Did You Know?
Self-harm in youth is more common than some may thinkApril 19, 2021
Self-harm affects a surprising number of young people. According to studies in representative samples, 11 to 28% of adolescents have reported harming themselves. As well, two BC studies provide information about local rates. A survey of nearly 40,000 youth from 58 school districts in this province have found that 17% reported engaging in self-harm in the past year. Similarly, a population-based survey of nearly 600 Victoria youth found that 17% reported harming themselves. For more information, see Vol. 13, No. 3 of the Children’s Mental Health Research Quarterly
Foster healthy body imagesApril 12, 2021
Eating disorders can be prevented. In particular, young people can learn how to combat messages promoting thin ideals, improve their body image and stop unhealthy weight control practices such as dieting. These approaches in turn can reduce eating disorder symptoms. For more information, see Vol. 9, No. 2 of the Children’s Mental Health Research Quarterly
New ways to treat bipolar disorder in youthApril 5, 2021
Even though bipolar disorder is a long-term condition, it can be managed. Once a careful diagnosis is made, there are two effective approaches for young people. One is medications. Aripiprazole and lithium reduce symptoms and improve overall functioning, although both cause side effects. The other approach is psychosocial. Three new family-focused programs, used together with medications, also reduce symptoms and improve functioning. For more information, see Vol. 13, No. 1 of the Children’s Mental Health Research Quarterly.
This week marks World Autism Awareness DayMarch 29, 2021
Created by the United Nations General Assembly, World Autism Awareness Day occurs on April 2 every year. Autism spectrum disorder refers to a group of complex neurodevelopment disorders. They are characterized by repetitive patterns of behaviour and difficulties with social communication and interaction. The symptoms are present from early childhood. Recently, Children’s Health Policy Centre director Charlotte Waddell, has been co-author of a new study on Autism Spectrum Disorder. See full text of the article and a link to the study here.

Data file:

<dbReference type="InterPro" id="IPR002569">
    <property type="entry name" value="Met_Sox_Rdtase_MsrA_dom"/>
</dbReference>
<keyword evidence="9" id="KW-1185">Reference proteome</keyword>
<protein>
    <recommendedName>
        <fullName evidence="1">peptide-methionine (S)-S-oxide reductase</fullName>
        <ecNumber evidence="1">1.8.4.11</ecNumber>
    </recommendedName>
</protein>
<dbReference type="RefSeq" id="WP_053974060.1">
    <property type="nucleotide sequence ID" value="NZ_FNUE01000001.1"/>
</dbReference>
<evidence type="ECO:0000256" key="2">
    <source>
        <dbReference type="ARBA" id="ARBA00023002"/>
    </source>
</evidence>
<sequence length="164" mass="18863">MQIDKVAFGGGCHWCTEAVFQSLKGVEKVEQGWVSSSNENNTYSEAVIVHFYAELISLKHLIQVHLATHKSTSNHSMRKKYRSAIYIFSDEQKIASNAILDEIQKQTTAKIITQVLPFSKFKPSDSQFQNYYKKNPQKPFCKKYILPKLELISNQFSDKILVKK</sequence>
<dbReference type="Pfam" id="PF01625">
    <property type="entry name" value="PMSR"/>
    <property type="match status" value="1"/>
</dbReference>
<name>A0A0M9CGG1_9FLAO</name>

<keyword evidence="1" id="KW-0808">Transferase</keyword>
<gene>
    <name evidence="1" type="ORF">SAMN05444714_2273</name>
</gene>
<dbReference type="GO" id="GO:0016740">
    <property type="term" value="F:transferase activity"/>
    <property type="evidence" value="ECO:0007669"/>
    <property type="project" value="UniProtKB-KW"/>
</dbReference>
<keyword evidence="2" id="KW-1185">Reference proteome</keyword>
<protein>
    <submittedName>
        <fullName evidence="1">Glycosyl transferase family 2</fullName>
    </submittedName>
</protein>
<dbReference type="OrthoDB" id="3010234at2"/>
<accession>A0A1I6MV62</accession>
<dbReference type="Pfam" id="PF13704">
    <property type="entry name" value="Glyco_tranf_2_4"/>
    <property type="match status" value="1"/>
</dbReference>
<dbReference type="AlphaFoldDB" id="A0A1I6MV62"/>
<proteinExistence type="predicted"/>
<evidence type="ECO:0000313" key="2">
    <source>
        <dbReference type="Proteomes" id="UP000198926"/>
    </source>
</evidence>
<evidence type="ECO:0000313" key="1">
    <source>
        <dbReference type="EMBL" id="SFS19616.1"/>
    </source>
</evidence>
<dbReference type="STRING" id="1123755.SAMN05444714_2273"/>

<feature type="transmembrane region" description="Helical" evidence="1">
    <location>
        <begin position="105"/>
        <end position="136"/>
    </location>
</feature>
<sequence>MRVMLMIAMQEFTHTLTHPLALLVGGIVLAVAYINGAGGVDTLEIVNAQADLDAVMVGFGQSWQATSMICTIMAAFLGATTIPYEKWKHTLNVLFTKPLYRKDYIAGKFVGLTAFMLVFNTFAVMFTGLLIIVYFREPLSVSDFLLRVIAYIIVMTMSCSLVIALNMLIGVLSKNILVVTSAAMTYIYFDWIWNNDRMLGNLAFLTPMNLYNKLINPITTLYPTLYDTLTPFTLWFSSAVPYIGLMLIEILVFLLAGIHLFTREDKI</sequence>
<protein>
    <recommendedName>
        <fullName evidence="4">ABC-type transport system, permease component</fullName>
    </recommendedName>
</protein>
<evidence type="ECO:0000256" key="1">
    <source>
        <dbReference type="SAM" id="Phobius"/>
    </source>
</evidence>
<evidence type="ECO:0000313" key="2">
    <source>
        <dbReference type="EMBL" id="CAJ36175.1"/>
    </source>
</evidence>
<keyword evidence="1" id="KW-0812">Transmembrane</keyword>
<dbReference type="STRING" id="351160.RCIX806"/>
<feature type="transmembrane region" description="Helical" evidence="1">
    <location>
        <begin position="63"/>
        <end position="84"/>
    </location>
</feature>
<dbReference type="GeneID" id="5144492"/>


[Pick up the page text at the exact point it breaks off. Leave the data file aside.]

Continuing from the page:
Provincial advisory committee provides crucial supportMarch 22, 2021
At the launch of the BC Healthy Connections Project in 2011, a Provincial Advisory Committee was immediately set up.
Why? The purpose of this important group of roughly 50 people was to gain expert practice and policy advice to help guide the scientific study — examining the effectiveness of the Nurse-Family Partnership (NFP) program. Later, another purpose of the group was to provide an effective and efficient way of communicating trial updates and findings. And, today, this same group helps to guide the ongoing delivery of NFP, while awaiting trial results on exactly ‘how’ NFP works in BC (expected in 2021/2022).
“This group really gives us a sustained, active and reciprocal way to collaborate,” scientific director Nicole Catherine says noting that the team includes senior policymakers from BC government ministries such as Health, Children and Family Development, and Mental Health and Addictions as well as managers and directors from each of the four regional health authorities involved in the trial: Fraser, Interior, Island and Vancouver Coastal.
Other members in the group include representatives from the First Nations Health Authority, Métis Nation of BC, the Public Health Agency of Canada, the Provincial Health Services Authority, Perinatal Services BC, Child Health BC, and the BC Midwives Association.
While the group meets quarterly and has often gathered by phone (an especially useful principle during COVID), they held an in-person meeting in June 2015 where members gathered for what they called a “pre-mortem.”
“The idea was to make sure we could sustain the program and to boost its chances of success,” Catherine says. The object of the pre-mortem was to consider potential obstacles to the project and then develop ways to prevent them from occurring.
“Although the idea of a ‘pre-mortem’ might sound negative,” Catherine says, “it was actually the opposite. When you’re so focussed on succeeding, it’s easy to overlook small but important roadblocks. This exercise helped us avoid doing that.”
“For this, and for all the other work the committee has contributed, we are very grateful for the many people who have been so generous with their time to help ensure the success of this project,” Catherine says.